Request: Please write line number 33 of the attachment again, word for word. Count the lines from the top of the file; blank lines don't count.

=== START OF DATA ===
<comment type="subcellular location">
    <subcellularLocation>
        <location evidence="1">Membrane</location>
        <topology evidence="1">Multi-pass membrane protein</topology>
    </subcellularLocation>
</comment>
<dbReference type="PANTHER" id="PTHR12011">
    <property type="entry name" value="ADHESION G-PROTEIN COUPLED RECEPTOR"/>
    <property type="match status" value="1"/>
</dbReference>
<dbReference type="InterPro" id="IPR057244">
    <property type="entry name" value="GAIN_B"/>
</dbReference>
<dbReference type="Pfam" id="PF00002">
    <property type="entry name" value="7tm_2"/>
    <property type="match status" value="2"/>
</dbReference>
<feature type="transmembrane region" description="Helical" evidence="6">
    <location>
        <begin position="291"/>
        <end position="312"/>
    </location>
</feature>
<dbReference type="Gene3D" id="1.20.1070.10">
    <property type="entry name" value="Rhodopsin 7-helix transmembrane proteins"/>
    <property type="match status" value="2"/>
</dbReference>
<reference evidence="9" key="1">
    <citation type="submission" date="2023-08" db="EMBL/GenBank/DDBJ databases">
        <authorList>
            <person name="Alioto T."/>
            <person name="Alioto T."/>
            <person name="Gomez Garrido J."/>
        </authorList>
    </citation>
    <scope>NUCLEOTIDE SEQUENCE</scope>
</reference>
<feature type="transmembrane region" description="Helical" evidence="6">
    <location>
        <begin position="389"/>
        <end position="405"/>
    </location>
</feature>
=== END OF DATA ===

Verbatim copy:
            <person name="Gomez Garrido J."/>